I played an epic game with the Cthulhu Cultists against the Miskatonic University Explorers. It lasted hours.
There was lots going on and the game swung back and forth. At various points it looked like either side could have won.
Both these decks are extremely fun to play. It seemed that every turn something interesting happened.
In one sequence I had a great instance of cascading dormant cards and loads of other interactions all at one time. It went like this:
It is part-way into the game and Miskatonic University’s turn. They win the first story. The dormant card under it is Fiona Day. She sacrifices three cultists to put three success tokens on another story and wins it. This story has ‘From the Depths’ dormant under it, which puts four new cultists into play from the top of the deck.
Also, the original three cultists who exhausted to commit to the story (before being sacrificed by Fiona) allow the Summon the Sleeper ritual to trigger and tutor a Ruinous Star Spawn to hand.
All of this happened at the end if the MU player’s turn, and now it is the Cultist player’s turn.
The Cultists play the Ruinous Star Spawn, sacrificing a Zealous Cultist, a Bone Sculptor and a Mariner to help pay for it. Gustaf Johansen gets to draw three more cards, and the Zealous Cultist drives MU’s Alternative Historian insane as it dies.
The Star Spawn only costs two instead of five, and this leaves enough resources to play another newly-drawn Bone Sculptor and a Horrific Statuette. The cultists just keep getting sacrificed and replacing themselves!
As the Ruinous Star Spawn arrives, it removes all the success tokens from the only story that has any MU tokens, setting them back to nothing.
Finally the Cultist player tucks a dormant Cthulhu under the story ‘A New Challenge’ (one of the stories that the MU player might strategically use to avoid triggering dormant cards).
Quite a staggering couple of turns for the Cultist player. Can the Explorers of Miskatonic University recover?
Not yet. Nothing much happens on the Explorers’ turn. A couple more success tokens, a couple more characters in play.
On the next Cultist turn, a Foul Induction brings a bunch of cultists back from the dead, including all the Initiates of Dagon who cost zero. Using this army, the Cthulhu player wins a second story which has another ‘From the Depths’ beneath it. This puts into play all characters in the top five cards of the deck. The top five are flipped over to reveal Cthulhu!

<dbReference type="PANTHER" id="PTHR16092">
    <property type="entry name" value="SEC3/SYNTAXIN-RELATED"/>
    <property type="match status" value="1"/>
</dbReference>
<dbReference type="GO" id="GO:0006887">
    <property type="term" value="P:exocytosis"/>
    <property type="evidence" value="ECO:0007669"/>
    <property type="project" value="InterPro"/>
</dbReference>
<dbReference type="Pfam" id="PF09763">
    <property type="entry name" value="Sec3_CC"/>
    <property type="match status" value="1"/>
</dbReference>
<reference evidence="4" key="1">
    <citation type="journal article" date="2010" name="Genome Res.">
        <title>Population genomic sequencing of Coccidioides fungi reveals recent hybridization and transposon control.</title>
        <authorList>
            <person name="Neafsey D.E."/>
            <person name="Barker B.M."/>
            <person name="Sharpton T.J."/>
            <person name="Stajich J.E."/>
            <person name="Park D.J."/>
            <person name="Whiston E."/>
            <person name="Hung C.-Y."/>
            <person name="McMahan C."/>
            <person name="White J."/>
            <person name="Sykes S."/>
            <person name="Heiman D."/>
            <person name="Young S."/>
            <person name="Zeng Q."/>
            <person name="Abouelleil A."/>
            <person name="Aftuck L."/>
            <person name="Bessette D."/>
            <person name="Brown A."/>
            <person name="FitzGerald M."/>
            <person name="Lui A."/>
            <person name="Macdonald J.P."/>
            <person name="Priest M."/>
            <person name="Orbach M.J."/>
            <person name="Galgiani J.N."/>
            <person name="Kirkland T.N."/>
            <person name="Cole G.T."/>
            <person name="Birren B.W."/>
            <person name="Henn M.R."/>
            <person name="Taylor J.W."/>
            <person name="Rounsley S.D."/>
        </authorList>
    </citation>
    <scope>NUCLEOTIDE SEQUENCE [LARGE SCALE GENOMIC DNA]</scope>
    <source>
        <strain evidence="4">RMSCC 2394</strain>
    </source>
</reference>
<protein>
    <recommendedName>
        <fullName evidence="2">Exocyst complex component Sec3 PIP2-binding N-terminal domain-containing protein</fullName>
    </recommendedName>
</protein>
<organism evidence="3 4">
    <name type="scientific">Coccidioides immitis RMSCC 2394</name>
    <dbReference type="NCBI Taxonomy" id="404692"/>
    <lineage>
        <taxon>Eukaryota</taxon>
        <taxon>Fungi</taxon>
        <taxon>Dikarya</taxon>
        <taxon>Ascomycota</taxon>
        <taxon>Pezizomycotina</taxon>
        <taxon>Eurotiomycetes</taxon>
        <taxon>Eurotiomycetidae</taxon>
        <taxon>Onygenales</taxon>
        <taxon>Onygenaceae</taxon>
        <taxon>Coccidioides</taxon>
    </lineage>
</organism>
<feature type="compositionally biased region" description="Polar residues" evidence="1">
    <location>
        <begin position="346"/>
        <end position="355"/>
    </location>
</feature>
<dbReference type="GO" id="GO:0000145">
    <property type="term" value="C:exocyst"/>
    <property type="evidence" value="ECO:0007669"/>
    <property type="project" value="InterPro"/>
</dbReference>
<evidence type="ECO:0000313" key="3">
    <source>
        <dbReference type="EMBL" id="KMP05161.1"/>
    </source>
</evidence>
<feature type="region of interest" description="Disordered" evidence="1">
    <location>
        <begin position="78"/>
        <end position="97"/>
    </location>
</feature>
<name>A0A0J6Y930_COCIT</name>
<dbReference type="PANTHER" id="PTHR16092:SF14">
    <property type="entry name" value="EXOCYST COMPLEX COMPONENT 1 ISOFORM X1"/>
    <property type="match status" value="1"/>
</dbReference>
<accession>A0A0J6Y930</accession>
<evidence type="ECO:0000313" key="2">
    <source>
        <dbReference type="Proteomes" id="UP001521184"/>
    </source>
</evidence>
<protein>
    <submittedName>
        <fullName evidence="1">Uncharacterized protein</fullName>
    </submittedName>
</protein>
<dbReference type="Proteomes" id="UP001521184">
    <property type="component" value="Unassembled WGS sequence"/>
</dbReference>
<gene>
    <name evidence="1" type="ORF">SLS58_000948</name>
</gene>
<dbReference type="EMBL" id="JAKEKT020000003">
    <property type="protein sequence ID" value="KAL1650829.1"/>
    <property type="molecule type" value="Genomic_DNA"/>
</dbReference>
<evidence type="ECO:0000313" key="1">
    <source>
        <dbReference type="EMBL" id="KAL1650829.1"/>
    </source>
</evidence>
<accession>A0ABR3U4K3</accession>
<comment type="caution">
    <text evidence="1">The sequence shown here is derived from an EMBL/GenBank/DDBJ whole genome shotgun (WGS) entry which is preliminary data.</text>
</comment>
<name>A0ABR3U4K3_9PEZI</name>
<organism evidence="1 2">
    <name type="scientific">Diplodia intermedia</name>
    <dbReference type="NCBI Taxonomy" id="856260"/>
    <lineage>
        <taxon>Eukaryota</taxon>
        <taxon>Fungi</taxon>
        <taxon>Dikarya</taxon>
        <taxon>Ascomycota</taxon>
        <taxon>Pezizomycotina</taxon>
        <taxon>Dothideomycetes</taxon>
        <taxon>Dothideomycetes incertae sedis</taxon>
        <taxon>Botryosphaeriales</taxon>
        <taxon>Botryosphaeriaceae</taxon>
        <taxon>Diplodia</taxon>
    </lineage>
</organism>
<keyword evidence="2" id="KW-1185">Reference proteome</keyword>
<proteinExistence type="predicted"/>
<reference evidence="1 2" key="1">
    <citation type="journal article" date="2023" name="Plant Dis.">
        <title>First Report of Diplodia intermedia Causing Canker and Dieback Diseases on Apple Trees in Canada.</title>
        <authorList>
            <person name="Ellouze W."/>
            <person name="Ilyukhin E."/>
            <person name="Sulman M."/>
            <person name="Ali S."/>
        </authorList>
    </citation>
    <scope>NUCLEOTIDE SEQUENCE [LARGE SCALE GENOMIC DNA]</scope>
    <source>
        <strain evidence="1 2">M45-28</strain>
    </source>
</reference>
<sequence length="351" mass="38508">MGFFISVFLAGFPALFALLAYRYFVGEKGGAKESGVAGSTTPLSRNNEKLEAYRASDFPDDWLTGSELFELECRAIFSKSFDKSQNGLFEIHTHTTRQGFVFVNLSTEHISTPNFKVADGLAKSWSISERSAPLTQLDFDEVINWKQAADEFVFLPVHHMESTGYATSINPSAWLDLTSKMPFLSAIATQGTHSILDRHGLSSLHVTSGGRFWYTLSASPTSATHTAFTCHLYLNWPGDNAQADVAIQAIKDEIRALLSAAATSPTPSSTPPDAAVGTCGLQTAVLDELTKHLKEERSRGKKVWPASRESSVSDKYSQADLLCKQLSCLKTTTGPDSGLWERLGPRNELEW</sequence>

Ouch! The University is now 2-1 down and facing the Great Old One himself.
The Explorer engine is finally up and running. Ultima Thule bounces explorers into play and Roald Ellsworth and James “Cookie” Fredericks draw loads of cards. But is it too late? Cthulhu can block any story with his ten skill, so MU can only hope to win through investigation struggles.
Luckily, Roald can choose either to draw two cards from the deck or to bring back one from the discard. This allows MU to reuse its Expert Testimonies. Along with Whitton Greene, these are part of the main investigation strategy: adding extra struggles and success tokens.
Adding investigation struggles is very powerful. For example in just one turn of the game, Whitton Green and two Expert Testimonies added three extra investigation struggles. For each investigation struggle you win, you put another success token on the story. It doesn’t even have to be your turn. Four investigation struggles means four tokens!
With Matthew Alexander boosting the explorers’ skill counts, the explorers managed a skill total of 12 vs the cultists’ 9 to put the fifth token on the story and win it. This rivals Fiona’s ability to win from nowhere!
The story did have a dormant card under it. There was moment of tension as it was revealed but it was another Cthulhu who is unique and so this duplicate was simply discarded.
Now the score is 2-2. Each side needs only one more story to win.
Even with Cthulhu, Fiona Day and a Star Spawn in play, the Cultist player is getting nervous. The extra investigation means MU can keep adding tokens even when it isn’t their turn.
Two Horrific Statuettes turn cultist terror into investigation and the Cultists manage to stall for a turn. The explorers have willpower thanks to Roald Ellsworth so the terror isn’t much use anyway.
The big problem for the Cultists is that they need to defend against investigation on both their and the explorers’ turns and they can’t win enough arcane struggles to ready their characters in between. They just can’t keep up.
In the end, facing Cthulhu, a Star Spawn and a horde of cultists, Whitton Greene calls in an Expert Testimony. The Alternate Historian discards two cards to skip both the terror and combat struggles. The story resolution goes straight to investigation and the Explorers win their third story and the game.
The MVP on the MU team is either Whitton Greene with her extra investigation or Roald Ellsworth for drawing so many cards (including her). It is hard to choose. Whitton won all the stories, but could she have done it without the support of the many cards that Roald drew?